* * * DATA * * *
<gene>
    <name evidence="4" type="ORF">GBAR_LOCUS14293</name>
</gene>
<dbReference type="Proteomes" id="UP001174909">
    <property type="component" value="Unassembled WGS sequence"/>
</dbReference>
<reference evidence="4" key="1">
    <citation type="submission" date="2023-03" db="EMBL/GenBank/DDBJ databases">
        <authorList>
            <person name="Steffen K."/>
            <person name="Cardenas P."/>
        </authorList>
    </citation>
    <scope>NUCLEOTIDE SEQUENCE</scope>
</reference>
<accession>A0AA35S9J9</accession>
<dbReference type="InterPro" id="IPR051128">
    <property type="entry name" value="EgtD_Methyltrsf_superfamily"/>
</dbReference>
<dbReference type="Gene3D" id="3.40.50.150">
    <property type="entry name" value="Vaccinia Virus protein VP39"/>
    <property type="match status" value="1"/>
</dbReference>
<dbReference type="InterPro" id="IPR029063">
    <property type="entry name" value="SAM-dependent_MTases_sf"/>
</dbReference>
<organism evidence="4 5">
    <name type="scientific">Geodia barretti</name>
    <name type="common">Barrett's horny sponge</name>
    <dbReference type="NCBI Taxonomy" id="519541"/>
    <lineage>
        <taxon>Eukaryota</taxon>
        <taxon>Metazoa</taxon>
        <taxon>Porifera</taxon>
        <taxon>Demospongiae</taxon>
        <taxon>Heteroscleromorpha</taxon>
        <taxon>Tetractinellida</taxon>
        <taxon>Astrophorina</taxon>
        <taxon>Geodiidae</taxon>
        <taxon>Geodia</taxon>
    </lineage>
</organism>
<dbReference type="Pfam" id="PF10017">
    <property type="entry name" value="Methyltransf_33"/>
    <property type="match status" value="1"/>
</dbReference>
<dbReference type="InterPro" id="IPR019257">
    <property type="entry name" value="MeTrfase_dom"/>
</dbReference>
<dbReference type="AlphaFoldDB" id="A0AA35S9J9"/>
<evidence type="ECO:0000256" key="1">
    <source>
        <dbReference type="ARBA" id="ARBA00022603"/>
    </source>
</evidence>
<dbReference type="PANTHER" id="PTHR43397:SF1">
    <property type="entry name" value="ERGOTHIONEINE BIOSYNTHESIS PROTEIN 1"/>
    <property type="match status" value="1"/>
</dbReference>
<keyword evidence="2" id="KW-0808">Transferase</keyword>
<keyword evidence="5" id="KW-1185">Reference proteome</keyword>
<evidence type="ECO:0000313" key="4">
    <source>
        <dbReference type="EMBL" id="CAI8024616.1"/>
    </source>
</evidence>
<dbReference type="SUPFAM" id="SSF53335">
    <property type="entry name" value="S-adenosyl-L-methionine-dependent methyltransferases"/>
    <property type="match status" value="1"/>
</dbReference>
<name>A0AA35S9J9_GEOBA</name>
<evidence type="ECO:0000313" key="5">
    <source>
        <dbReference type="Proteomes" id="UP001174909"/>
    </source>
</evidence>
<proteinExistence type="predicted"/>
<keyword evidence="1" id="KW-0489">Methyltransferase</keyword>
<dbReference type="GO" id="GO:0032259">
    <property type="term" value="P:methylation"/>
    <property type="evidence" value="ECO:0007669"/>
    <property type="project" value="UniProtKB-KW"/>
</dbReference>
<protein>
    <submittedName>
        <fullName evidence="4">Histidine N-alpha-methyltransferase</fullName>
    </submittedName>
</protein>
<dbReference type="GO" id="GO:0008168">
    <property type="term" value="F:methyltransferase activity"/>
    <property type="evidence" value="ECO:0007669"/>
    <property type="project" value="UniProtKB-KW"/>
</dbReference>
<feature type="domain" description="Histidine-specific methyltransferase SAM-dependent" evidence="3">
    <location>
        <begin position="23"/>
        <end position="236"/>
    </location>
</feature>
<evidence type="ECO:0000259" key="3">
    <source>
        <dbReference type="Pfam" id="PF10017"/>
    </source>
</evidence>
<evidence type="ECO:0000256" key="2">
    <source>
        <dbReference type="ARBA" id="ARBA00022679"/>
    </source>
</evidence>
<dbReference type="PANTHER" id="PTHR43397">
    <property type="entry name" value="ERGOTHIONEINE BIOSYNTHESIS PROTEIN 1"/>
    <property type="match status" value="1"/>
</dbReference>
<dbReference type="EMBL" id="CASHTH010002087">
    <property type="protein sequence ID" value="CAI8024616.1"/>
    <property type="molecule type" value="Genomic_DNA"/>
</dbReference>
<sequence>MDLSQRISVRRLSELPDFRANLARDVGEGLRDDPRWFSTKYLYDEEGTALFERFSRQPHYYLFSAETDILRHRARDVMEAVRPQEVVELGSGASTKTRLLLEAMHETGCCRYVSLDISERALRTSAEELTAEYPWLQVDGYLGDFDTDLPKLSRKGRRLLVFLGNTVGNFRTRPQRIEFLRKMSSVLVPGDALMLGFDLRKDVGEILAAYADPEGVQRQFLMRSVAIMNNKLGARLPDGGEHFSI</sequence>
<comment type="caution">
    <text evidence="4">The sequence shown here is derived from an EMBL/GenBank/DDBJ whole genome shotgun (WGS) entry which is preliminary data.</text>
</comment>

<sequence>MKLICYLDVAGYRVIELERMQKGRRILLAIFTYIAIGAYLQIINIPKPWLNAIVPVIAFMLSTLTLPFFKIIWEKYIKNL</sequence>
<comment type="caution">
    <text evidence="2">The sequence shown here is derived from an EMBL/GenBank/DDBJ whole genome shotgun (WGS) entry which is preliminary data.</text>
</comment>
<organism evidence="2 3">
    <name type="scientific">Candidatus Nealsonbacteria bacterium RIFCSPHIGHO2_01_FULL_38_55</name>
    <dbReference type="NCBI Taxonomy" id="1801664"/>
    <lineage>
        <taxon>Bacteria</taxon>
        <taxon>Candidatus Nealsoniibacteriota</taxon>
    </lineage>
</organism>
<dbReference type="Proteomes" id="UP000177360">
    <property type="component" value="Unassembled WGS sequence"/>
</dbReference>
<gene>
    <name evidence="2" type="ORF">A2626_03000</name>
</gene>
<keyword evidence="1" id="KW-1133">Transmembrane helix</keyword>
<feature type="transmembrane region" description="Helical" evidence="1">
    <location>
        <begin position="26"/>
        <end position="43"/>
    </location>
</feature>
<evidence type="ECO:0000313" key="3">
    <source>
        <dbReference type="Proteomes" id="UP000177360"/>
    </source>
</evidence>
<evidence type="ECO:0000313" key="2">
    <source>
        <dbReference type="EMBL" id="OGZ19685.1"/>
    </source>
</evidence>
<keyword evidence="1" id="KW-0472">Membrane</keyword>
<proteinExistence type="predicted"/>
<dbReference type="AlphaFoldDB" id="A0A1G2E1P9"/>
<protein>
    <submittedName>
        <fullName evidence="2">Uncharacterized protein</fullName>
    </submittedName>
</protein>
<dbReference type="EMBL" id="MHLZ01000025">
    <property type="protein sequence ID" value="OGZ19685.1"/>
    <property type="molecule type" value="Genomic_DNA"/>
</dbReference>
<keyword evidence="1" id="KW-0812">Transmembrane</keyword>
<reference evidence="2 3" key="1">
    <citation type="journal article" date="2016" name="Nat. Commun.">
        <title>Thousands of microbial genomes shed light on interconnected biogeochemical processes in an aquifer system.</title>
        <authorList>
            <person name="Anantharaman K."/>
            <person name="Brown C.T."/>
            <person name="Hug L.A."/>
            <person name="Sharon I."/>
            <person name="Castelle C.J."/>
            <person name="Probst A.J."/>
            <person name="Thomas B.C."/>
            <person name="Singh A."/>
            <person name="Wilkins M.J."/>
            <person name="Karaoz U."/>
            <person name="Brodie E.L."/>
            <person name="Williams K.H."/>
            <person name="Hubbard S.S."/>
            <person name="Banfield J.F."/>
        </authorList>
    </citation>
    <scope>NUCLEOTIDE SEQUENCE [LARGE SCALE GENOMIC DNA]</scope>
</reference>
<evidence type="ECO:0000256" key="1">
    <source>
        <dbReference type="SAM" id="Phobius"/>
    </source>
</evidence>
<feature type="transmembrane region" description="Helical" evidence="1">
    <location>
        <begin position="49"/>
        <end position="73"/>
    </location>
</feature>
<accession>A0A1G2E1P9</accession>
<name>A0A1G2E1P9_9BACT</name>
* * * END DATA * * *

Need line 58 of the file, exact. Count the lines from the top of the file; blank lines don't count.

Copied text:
    <property type="match status" value="1"/>